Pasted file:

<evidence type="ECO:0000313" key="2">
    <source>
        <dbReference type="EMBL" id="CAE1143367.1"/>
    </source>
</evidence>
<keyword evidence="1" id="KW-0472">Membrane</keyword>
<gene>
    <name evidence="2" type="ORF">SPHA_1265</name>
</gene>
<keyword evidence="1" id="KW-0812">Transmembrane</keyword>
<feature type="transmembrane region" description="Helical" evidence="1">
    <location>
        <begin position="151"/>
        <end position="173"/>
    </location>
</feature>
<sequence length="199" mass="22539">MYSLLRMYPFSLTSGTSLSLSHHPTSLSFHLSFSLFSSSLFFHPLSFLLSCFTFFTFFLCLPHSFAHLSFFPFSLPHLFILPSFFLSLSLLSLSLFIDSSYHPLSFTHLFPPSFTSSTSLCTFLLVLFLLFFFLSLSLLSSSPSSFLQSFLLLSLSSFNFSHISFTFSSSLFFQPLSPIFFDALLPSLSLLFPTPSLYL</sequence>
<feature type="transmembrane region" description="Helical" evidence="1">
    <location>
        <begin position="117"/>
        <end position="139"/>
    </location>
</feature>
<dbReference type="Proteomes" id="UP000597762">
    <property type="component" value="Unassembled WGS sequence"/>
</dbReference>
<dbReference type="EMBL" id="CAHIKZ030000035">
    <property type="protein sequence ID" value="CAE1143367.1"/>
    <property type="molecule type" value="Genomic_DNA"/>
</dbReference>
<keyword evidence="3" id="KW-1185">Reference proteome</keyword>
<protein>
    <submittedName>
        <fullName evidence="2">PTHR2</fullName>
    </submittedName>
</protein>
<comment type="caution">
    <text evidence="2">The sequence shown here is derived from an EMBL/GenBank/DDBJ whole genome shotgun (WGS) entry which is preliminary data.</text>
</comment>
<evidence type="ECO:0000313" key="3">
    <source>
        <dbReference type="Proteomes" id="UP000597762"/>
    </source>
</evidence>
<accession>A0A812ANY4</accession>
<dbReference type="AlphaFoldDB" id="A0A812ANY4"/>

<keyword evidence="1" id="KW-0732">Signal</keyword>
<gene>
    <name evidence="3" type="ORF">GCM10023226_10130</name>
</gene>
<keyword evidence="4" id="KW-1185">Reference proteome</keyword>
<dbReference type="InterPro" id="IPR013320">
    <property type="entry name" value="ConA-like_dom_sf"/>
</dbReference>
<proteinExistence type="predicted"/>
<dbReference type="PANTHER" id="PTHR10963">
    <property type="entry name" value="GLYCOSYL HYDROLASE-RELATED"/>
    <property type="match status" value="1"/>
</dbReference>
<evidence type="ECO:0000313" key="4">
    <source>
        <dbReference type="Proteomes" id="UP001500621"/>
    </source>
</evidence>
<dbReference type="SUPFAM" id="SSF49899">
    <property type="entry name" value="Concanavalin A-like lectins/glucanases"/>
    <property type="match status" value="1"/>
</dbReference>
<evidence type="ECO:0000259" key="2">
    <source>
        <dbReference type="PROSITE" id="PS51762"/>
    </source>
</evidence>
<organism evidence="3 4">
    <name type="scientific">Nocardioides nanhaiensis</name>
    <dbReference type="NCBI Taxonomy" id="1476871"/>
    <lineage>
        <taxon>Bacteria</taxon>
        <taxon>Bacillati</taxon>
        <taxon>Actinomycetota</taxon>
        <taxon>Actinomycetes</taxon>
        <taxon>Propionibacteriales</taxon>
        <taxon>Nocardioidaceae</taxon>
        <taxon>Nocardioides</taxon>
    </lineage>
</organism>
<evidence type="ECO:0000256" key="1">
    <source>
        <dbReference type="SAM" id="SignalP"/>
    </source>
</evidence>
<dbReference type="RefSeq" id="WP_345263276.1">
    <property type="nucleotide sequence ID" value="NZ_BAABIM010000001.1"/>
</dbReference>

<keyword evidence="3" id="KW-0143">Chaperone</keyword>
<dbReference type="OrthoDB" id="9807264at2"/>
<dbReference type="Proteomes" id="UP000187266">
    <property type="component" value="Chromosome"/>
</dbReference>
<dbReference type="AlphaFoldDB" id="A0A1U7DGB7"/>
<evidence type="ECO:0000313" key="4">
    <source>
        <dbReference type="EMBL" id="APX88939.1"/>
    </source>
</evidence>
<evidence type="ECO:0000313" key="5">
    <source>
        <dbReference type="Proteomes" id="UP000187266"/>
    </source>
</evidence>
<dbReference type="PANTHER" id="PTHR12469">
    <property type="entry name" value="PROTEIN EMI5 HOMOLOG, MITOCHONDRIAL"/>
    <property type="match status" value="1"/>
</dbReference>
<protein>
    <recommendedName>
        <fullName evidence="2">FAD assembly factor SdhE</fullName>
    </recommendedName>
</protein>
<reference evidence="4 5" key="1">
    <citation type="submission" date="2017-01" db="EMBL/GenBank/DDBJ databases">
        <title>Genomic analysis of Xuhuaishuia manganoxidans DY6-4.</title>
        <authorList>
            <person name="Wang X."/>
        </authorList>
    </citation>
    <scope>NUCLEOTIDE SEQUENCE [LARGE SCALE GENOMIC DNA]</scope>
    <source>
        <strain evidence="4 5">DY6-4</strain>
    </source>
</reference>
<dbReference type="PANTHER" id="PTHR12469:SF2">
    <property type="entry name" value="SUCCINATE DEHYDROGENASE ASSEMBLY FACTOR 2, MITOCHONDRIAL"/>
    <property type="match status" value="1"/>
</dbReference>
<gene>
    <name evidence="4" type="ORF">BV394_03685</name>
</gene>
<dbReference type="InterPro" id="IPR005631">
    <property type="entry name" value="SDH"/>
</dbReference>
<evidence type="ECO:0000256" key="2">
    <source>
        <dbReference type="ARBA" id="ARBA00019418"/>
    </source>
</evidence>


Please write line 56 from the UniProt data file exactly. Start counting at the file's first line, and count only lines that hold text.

<dbReference type="PANTHER" id="PTHR10963">